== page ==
The aim of this study was to apply a novel sensitive technique, involving reflectance spectroscopy in the 400-2500-nm region, to assess dust loads. A spectral library was created to enable identification of the possible sources of settled dust in indoor samples-mineral versus organic-anthropogenic. Two field experiments were carried out at different dates, the first in dwellings and the second in office environments. Two main spectral patterns were found. Type A spectra indicate a high proportion of minerals in the sample and are characteristic of dust samples taken from the dwelling environment during April (when there were 5 dust storm events). Type B spectra denote a high proportion of organic matter in the sample and are characteristic of the dust samples taken from the offices during March (when there were only 2 dust storm events). The spectral shape within the visible range can be used to estimate the relative amount of mineral and organic components in the sample. Multivariate data analysis, based on Partial Least Squares (PLS) regression, was utilized to predict the relationship between the reflectance of a dust sample and its mass. The relative Root Mean Square Error of Predictions (%RMSEP) generated for the dust sampled in dwellings (6.5%) and offices (7.0%) are quite impressive considering the relatively small amounts of settled dust and its precise gravimetric weight accurate to ± 0.01 mg (min and max values are 0.1-3.2 mg). In addition, PLS regression analysis was used to identify which variables influence dust load. Possible applications of the proposed method are discussed.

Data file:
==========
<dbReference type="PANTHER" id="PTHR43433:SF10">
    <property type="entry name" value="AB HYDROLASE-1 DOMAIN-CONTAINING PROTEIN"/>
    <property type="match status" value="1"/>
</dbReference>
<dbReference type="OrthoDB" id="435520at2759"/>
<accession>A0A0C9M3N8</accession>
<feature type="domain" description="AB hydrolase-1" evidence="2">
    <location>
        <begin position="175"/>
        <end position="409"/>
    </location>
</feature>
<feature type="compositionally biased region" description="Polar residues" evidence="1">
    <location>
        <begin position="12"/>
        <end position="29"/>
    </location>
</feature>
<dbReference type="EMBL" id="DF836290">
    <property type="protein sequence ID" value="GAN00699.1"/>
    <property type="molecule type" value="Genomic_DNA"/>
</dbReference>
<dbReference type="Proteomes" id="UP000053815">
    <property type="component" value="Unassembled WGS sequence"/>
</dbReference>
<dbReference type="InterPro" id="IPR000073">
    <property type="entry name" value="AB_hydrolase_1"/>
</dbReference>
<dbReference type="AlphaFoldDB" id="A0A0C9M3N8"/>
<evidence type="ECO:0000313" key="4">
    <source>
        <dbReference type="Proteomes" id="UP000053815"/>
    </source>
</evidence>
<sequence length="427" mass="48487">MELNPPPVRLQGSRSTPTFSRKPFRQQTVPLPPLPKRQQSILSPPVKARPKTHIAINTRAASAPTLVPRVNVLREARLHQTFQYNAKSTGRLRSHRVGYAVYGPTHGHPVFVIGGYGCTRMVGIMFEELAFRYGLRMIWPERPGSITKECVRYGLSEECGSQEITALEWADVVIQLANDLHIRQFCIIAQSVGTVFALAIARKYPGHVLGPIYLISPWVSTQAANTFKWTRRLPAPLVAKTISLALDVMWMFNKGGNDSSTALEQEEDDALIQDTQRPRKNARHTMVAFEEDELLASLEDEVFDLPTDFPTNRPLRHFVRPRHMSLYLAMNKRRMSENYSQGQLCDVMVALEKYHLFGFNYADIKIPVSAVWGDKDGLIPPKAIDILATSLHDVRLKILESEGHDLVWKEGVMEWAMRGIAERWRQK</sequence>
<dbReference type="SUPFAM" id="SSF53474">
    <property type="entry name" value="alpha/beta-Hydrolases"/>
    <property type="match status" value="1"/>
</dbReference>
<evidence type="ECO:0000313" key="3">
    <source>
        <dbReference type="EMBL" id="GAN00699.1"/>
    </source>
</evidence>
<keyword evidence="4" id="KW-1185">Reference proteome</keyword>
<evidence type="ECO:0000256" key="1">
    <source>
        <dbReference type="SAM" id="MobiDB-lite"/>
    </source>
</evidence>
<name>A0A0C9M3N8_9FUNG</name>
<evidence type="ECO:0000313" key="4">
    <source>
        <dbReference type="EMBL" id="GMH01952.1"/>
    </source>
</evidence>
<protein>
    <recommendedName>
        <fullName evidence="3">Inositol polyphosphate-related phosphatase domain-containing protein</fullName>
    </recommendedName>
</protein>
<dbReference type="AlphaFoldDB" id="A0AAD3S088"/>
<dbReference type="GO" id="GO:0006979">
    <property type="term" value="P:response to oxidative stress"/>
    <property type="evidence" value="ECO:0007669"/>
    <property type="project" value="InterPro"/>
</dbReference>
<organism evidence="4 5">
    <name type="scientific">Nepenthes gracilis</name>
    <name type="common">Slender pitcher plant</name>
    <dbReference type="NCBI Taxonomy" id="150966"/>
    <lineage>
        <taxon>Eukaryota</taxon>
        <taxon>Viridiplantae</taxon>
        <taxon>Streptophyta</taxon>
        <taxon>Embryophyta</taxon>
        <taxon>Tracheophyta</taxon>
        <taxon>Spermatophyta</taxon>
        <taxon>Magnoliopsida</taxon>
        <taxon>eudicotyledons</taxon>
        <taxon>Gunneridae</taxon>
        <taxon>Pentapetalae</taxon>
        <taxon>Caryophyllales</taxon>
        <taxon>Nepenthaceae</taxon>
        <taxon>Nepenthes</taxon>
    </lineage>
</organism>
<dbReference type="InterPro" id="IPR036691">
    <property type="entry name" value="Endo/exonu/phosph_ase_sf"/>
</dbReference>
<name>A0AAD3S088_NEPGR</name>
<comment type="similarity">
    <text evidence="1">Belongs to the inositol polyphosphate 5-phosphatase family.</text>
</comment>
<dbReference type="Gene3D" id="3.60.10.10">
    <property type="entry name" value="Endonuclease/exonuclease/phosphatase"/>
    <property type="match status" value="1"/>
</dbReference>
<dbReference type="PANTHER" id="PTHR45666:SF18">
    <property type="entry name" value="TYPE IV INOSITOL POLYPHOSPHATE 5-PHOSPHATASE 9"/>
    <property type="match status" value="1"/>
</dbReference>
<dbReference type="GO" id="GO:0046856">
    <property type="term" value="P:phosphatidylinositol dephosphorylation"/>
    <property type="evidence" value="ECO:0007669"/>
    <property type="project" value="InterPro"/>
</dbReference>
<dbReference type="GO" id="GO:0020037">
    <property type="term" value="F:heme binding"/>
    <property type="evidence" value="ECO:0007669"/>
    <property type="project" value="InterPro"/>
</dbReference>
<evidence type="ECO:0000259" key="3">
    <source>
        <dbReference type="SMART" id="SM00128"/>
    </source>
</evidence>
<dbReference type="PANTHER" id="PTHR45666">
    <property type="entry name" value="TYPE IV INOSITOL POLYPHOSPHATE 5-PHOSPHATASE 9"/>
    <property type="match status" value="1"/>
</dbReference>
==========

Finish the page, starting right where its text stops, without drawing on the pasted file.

- Indoor dust loadings
- Multivariate calibration analyses
- Reflectance spectroscopy